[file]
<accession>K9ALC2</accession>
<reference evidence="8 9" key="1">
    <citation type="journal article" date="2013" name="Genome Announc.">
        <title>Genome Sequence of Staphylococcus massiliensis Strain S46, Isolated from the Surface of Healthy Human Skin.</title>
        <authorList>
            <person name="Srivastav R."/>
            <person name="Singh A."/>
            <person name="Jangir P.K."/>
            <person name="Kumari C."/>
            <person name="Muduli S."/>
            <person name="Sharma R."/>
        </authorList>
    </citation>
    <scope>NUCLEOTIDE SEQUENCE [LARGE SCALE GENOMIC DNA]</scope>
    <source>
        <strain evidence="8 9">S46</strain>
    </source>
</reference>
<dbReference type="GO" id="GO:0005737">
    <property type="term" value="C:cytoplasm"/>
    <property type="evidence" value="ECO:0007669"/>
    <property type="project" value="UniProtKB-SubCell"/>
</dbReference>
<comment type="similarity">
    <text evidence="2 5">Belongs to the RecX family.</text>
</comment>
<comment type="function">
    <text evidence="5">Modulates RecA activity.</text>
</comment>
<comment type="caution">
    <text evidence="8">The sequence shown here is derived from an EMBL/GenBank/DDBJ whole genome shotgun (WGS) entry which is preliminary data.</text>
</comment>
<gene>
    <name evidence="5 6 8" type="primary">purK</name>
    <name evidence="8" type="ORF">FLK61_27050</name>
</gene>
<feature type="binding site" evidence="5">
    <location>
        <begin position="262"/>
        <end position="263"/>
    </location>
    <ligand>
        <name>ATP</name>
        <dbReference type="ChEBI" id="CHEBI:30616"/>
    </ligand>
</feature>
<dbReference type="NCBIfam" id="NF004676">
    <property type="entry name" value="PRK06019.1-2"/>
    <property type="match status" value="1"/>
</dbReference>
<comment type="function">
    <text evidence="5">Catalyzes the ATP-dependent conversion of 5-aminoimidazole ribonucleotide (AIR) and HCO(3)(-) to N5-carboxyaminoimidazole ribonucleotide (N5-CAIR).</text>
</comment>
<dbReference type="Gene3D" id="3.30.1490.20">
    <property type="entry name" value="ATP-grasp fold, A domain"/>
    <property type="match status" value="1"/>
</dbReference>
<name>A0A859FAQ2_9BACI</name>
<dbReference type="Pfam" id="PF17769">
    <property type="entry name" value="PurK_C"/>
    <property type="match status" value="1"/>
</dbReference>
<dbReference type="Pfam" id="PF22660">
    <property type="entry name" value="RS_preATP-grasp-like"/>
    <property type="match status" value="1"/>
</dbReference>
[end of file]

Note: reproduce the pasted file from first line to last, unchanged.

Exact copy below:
<accession>K9ALC2</accession>
<reference evidence="8 9" key="1">
    <citation type="journal article" date="2013" name="Genome Announc.">
        <title>Genome Sequence of Staphylococcus massiliensis Strain S46, Isolated from the Surface of Healthy Human Skin.</title>
        <authorList>
            <person name="Srivastav R."/>
            <person name="Singh A."/>
            <person name="Jangir P.K."/>
            <person name="Kumari C."/>
            <person name="Muduli S."/>
            <person name="Sharma R."/>
        </authorList>
    </citation>
    <scope>NUCLEOTIDE SEQUENCE [LARGE SCALE GENOMIC DNA]</scope>
    <source>
        <strain evidence="8 9">S46</strain>
    </source>
</reference>
<dbReference type="GO" id="GO:0005737">
    <property type="term" value="C:cytoplasm"/>
    <property type="evidence" value="ECO:0007669"/>
    <property type="project" value="UniProtKB-SubCell"/>
</dbReference>
<comment type="similarity">
    <text evidence="2 5">Belongs to the RecX family.</text>
</comment>
<comment type="function">
    <text evidence="5">Modulates RecA activity.</text>
</comment>
<comment type="caution">
    <text evidence="8">The sequence shown here is derived from an EMBL/GenBank/DDBJ whole genome shotgun (WGS) entry which is preliminary data.</text>
</comment>
<gene>
    <name evidence="5 6 8" type="primary">purK</name>
    <name evidence="8" type="ORF">FLK61_27050</name>
</gene>
<feature type="binding site" evidence="5">
    <location>
        <begin position="262"/>
        <end position="263"/>
    </location>
    <ligand>
        <name>ATP</name>
        <dbReference type="ChEBI" id="CHEBI:30616"/>
    </ligand>
</feature>
<dbReference type="NCBIfam" id="NF004676">
    <property type="entry name" value="PRK06019.1-2"/>
    <property type="match status" value="1"/>
</dbReference>
<comment type="function">
    <text evidence="5">Catalyzes the ATP-dependent conversion of 5-aminoimidazole ribonucleotide (AIR) and HCO(3)(-) to N5-carboxyaminoimidazole ribonucleotide (N5-CAIR).</text>
</comment>
<dbReference type="Gene3D" id="3.30.1490.20">
    <property type="entry name" value="ATP-grasp fold, A domain"/>
    <property type="match status" value="1"/>
</dbReference>
<name>A0A859FAQ2_9BACI</name>
<dbReference type="Pfam" id="PF17769">
    <property type="entry name" value="PurK_C"/>
    <property type="match status" value="1"/>
</dbReference>
<dbReference type="Pfam" id="PF22660">
    <property type="entry name" value="RS_preATP-grasp-like"/>
    <property type="match status" value="1"/>
</dbReference>